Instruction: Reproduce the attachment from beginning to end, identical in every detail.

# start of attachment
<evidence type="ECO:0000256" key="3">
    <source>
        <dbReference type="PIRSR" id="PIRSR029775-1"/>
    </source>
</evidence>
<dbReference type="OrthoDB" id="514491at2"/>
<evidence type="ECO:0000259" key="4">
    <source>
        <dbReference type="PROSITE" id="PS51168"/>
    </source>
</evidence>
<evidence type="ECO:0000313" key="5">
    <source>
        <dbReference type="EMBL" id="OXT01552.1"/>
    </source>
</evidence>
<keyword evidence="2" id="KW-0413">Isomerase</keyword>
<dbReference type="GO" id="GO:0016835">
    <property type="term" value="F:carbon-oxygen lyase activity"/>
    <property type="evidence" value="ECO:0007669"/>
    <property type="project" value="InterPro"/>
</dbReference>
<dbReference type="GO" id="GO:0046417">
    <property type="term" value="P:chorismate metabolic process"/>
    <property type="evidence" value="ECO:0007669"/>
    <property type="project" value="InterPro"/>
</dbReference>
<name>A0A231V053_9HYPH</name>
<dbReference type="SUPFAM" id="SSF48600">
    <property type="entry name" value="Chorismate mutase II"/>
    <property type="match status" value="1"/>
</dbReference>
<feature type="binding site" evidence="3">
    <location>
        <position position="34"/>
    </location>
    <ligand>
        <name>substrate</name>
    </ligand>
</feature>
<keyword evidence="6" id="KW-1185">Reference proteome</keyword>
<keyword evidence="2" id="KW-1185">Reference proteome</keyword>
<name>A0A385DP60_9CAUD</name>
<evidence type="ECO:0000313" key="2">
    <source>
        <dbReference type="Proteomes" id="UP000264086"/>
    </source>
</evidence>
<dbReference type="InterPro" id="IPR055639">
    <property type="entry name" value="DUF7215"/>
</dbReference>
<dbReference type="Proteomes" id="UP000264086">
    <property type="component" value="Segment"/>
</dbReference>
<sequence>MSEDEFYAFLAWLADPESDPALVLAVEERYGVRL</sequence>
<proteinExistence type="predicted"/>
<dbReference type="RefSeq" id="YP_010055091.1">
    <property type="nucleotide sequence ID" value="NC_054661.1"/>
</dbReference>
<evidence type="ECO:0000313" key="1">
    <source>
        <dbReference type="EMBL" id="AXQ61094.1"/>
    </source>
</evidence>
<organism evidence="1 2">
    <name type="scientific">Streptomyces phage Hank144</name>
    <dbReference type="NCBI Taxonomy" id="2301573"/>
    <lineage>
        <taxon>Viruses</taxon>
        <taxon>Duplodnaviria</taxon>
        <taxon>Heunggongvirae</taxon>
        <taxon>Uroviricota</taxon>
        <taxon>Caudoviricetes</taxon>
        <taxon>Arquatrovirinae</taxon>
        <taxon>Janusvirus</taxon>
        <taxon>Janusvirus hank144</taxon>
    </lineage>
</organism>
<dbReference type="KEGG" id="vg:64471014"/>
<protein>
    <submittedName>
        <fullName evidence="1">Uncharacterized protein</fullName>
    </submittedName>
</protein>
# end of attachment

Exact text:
<evidence type="ECO:0000256" key="3">
    <source>
        <dbReference type="PIRSR" id="PIRSR029775-1"/>
    </source>
</evidence>
<dbReference type="OrthoDB" id="514491at2"/>
<evidence type="ECO:0000259" key="4">
    <source>
        <dbReference type="PROSITE" id="PS51168"/>
    </source>
</evidence>
<evidence type="ECO:0000313" key="5">
    <source>
        <dbReference type="EMBL" id="OXT01552.1"/>
    </source>
</evidence>
<keyword evidence="2" id="KW-0413">Isomerase</keyword>
<dbReference type="GO" id="GO:0016835">
    <property type="term" value="F:carbon-oxygen lyase activity"/>
    <property type="evidence" value="ECO:0007669"/>
    <property type="project" value="InterPro"/>
</dbReference>
<dbReference type="GO" id="GO:0046417">
    <property type="term" value="P:chorismate metabolic process"/>
    <property type="evidence" value="ECO:0007669"/>
    <property type="project" value="InterPro"/>
</dbReference>
<name>A0A231V053_9HYPH</name>
<dbReference type="SUPFAM" id="SSF48600">
    <property type="entry name" value="Chorismate mutase II"/>
    <property type="match status" value="1"/>
</dbReference>
<feature type="binding site" evidence="3">
    <location>
        <position position="34"/>
    </location>
    <ligand>
        <name>substrate</name>
    </ligand>
</feature>
<keyword evidence="6" id="KW-1185">Reference proteome</keyword>
<keyword evidence="2" id="KW-1185">Reference proteome</keyword>
<name>A0A385DP60_9CAUD</name>
<evidence type="ECO:0000313" key="2">
    <source>
        <dbReference type="Proteomes" id="UP000264086"/>
    </source>
</evidence>
<dbReference type="InterPro" id="IPR055639">
    <property type="entry name" value="DUF7215"/>
</dbReference>
<dbReference type="Proteomes" id="UP000264086">
    <property type="component" value="Segment"/>
</dbReference>
<sequence>MSEDEFYAFLAWLADPESDPALVLAVEERYGVRL</sequence>
<proteinExistence type="predicted"/>
<dbReference type="RefSeq" id="YP_010055091.1">
    <property type="nucleotide sequence ID" value="NC_054661.1"/>
</dbReference>
<evidence type="ECO:0000313" key="1">
    <source>
        <dbReference type="EMBL" id="AXQ61094.1"/>
    </source>
</evidence>
<organism evidence="1 2">
    <name type="scientific">Streptomyces phage Hank144</name>
    <dbReference type="NCBI Taxonomy" id="2301573"/>
    <lineage>
        <taxon>Viruses</taxon>
        <taxon>Duplodnaviria</taxon>
        <taxon>Heunggongvirae</taxon>
        <taxon>Uroviricota</taxon>
        <taxon>Caudoviricetes</taxon>
        <taxon>Arquatrovirinae</taxon>
        <taxon>Janusvirus</taxon>
        <taxon>Janusvirus hank144</taxon>
    </lineage>
</organism>
<dbReference type="KEGG" id="vg:64471014"/>
<protein>
    <submittedName>
        <fullName evidence="1">Uncharacterized protein</fullName>
    </submittedName>
</protein>